talks programme - september - december 2017
September 6th Mark Cottle Buckfast Abbey: the rebuilding of a Medieval Monastery
Buckfast Abbey is a unique example of a medieval monastery beautifully rebuilt to its original design and use. Founded in 1018, it is now approaching its millennium year. Nearly four centuries after its dissolution by Henry VIII in 1539, the Abbey was rebuilt by a small group of dedicated monks in a project lasting just over 30 years. Using archive photographs from the 1880’s to the late 1930’s, this lecture will tell the story of Abbot Vonier’s great vision and how against the odds this was realised in stone.
Mark has spent over 20 years lecturing in Anglo-Saxon, Medieval and Tudor history in further and higher education. In 2001 he set up Exploring History which presents courses and talks that aim to bring back a sense of fascination with the richness and achievement of a remarkable period in English history. More details of Mark and Exploring History can be seen on their web site at :
September 13th Mike Rendell Courtesans, Fashionistas and Street-Walkers,
18th Century style
Mike Rendell has written many books about life in the Georgian period. He has always been fascinated by the history of England in the Eighteenth Century and was fortunate to inherit a large number of detailed documents and artefects belonging to one of his ancestors who lived at this time. Mike has an excellent web site containing information relating to the Georgian period and details of his books, and this can be accessed at the following address :
September 2oth Jane Wright St Peters Malawi Education Trust
Since 2002 the staff, students and parents at St. Peter's School have raised over £120,000 to support a range of projects in the community of Mtunthama in central Malawi and students now have an opportunity to join an annual expedition to Malawi and to help with some of these projects. Information about this work is available on the St. Peter's web site at the following address :
September 27th Nigel Hyman Stephen Reynolds: Fisherman, Author, and Homefront Hero: A Forgotten Story
In August 1906 Reynolds, a struggling young middle-class writer, walked with his dog, Margot, from Devizes to Sidmouth. He was befriended by the Woolley fishing family who effectively adopted him. He learned to fish and in 1908 described his new life in a widely acclaimed book, “A Poor Man’s House”. He became the spokesman for the fishermen and, during the Great War, undertook the mammoth task of maintaining fisheries in the southwest.
Nigel is the Curator of Sidmouth Museum and has written a number of books about the history of Sidmouth, including "Sidmouth: People and Places", “Sidmouth’s Literary Connections” and “Richmond House to Sidholme”. Copies of his books are available at Sidmouth Museum or can be purchased through the Museum's on-line shop at http://www.sidvaleassociation.org.uk/online-shop, and Nigel will have some books available for purchase at the meeting.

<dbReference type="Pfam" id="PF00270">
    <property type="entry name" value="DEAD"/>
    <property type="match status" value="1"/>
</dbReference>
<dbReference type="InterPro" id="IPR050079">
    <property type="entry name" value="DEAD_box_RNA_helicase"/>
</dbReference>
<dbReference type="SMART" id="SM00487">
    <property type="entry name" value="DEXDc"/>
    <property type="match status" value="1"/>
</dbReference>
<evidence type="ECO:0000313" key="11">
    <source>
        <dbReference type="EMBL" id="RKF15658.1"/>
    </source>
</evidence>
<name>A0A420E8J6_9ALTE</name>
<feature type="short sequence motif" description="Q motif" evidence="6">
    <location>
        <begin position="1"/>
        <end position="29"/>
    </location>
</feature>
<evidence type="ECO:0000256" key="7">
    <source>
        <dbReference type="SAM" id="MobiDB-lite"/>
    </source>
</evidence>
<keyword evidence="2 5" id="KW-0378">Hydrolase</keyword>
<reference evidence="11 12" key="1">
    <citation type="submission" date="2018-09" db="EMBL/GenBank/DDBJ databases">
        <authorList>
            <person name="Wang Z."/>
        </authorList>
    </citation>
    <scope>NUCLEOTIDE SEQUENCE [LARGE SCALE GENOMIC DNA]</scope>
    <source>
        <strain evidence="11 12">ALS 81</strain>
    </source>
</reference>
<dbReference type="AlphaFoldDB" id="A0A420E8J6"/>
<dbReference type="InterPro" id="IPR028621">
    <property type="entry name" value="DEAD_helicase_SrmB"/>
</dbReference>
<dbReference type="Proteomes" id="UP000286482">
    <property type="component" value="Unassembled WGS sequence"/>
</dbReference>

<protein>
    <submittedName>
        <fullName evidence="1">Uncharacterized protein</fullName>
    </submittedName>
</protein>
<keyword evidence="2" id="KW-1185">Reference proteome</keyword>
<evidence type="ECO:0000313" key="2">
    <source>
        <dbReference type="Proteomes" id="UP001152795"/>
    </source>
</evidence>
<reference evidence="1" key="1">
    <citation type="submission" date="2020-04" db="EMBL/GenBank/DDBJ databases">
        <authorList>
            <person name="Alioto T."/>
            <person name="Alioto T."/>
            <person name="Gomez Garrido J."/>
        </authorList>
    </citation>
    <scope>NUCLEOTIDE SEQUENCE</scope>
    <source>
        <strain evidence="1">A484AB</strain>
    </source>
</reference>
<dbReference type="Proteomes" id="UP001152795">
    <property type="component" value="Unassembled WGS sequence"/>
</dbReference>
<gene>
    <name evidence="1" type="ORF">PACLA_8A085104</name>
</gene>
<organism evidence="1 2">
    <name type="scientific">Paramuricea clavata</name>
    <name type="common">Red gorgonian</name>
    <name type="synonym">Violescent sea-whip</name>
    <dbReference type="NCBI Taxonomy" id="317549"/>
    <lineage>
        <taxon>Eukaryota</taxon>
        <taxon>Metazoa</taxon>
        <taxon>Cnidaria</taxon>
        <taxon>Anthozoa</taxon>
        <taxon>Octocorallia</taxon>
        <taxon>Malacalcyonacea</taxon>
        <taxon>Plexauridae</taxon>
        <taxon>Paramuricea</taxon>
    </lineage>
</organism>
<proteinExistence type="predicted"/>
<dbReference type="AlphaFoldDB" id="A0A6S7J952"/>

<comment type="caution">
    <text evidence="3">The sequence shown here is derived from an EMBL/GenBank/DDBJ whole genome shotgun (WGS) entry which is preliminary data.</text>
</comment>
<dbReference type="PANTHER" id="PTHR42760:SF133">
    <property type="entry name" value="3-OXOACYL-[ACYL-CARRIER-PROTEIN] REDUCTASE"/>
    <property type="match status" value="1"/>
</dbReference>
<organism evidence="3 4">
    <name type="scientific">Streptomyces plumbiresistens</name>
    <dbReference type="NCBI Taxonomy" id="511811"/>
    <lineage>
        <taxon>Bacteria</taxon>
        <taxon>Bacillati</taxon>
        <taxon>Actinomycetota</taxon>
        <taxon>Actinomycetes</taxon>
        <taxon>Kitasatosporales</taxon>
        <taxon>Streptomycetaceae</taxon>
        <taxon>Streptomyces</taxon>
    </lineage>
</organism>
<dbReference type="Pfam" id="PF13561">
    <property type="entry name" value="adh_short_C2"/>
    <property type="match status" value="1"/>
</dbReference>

October 4th John Maclean Is Anyone Out There?
In this fun but enlightening talk we look at the possibilities of life in the Universe and the way aliens have been imagined by Hollywood and others. Be prepared for some intriguing questions and sensible answers with a large lump of "tongue in cheek."
John is an astronomer, astrophotographer and lecturer on Astronomy and Astrophysics, and is UK Ambassador for the NASA OSIRIS-REx asteroid sample return mission and agent for NEOShield-2 project. Further details about John’s career and activities are available on the Exeter Observatory web site at http://www.exeterobservatory.com/ , which also has detailed information about the work of the Observatory.
October 11th Roger Harding & John Ellis The Stover Canal 1736 to 2016
Roger is a founder member of the Stover Canal Society and his talk will be covering the early history of the Canal, how the Society started and later became a Trust, and the restoration that has taken place.
The Trust has a very informative web page at the following address :
October 18th Steve Beech The Woodland Trust
Steve will be describing the work of the Woodland Trust, the UK's largest woodland conservation charity. The Trust has over 500,000 members and supporters and has more than 1,000 woodland sites, covering over 26,000 hectares, all over the UK. Their aim is to see a UK rich in woods and trees, enjoyed and valued by everyone, by protecting and campaigning, planting trees and restoring ancient woodland, for the benefit of wildlife and people. The Trust has a very informative web site at the following address : www.woodlandtrust.org.uk
October 25th Social Meeting General Discussion on the Future of Forum
November 1st Andrew Mimmack The Work of the Parole Board
The Parole Board is an independent body that works with its criminal justice partners to protect the public by risk assessing prisoners to decide whether they can be safely released into the community and was established by the Criminal Justice Act 1967. Members of the Parole Board are appointed by the
Secretary of State for Justice and Andrew serves on the Board as an Independant member.
Andrew served as Clerk to the Exeter and to the Central Devon and North Devon Magistrates' Courts, and as President of the Justices' Clerks Society.
November 8th Paul Cleave Devon's Food History and Legacy
November 15th General Assembly
November 22nd Martin Horrell A Miscellany of Little-Known Facts about Churches
Martin will be showing items from the earliest times of Christian churches in Britain including the Ogham Script, Viking tombs, Saxon Crosses and Norman carvings through to Funerary Helmets and Hatchments of the 18th century.
November 29th Keith Badman The History of the Greenhouse
December 6th Social Meeting
December 13th Members of Forum Christmas in Words and Music
December 20th No Meeting
December 27th No Meeting